Avoid downtime with Resource Requests and Limits¶
This section helps you implement ISO 27001, specifically:
- A.12.1.3 Capacity Management
This safeguard is enabled by default with the enforcement action
deny since Compliant Kubernetes apps v0.19.0. As a result, resources that violate this policy will not be created.
A major source of application downtime is insufficient capacity. For example, if a Node reaches 100% CPU utilization, then application Pods hosted on it will run slow, leading to bad end-user experience. If a Node runs into memory pressure, the application will run slower, as less memory is available for the page cache. High memory pressure may lead to the Node triggering the infamous Out-of-Memory (OOM) Killer, killing a victim, either your application or a platform component.
To avoid running into capacity issues, Kubernetes allows Pods to specify resource requests and limits for each of its containers. This achieves two benefits:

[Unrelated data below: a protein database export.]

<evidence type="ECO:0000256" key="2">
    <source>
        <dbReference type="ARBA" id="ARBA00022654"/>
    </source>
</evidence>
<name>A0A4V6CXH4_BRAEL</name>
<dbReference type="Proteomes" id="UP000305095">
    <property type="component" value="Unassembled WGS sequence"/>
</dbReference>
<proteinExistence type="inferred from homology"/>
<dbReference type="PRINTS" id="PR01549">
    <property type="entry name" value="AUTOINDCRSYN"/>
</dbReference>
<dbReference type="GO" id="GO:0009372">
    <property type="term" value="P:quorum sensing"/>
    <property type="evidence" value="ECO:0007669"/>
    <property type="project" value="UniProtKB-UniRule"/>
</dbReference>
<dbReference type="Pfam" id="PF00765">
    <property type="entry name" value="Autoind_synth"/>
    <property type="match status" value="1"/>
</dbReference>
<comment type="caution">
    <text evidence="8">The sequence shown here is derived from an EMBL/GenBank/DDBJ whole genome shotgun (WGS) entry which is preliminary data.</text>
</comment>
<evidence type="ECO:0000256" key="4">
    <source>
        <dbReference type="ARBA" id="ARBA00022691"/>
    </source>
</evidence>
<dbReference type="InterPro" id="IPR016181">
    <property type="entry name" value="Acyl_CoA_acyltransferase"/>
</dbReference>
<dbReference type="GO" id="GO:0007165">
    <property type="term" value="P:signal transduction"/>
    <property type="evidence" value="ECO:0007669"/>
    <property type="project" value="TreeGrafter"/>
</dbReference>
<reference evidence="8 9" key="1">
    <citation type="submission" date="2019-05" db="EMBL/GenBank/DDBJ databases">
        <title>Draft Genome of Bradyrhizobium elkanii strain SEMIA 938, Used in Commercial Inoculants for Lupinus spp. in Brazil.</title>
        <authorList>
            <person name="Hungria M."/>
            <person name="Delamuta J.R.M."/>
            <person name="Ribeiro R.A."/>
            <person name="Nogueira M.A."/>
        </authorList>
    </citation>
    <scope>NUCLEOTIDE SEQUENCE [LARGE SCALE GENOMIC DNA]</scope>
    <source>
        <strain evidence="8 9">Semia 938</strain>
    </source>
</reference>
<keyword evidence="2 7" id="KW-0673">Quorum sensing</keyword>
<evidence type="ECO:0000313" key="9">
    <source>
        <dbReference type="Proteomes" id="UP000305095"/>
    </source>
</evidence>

- It ensures that Pods are scheduled to Nodes that have the requested resources.
- It ensures that a Pod does not exceed its resource limits, hence limiting its blast radius and protecting other application or platform Pods.
How Does Compliant Kubernetes Help?¶
To make sure you don't forget to configure resource requests and limits, the administrator can configure Compliant Kubernetes to deny creation of Pods without explicit resource specifications.
If you get the following error:
Error: UPGRADE FAILED: failed to create resource: admission webhook "validation.gatekeeper.sh" denied the request: [denied by require-resource-requests] Container "ck8s-user-demo" has no resource requests
Then you are missing resource requests for some containers of your Pods. The user demo gives a good example to get you started.
If your administrator has not enforced this policy yet, you can view current violations of the policy by running
kubectl get k8sresourcerequests.constraints.gatekeeper.sh require-resource-requests -ojson | jq .status.violations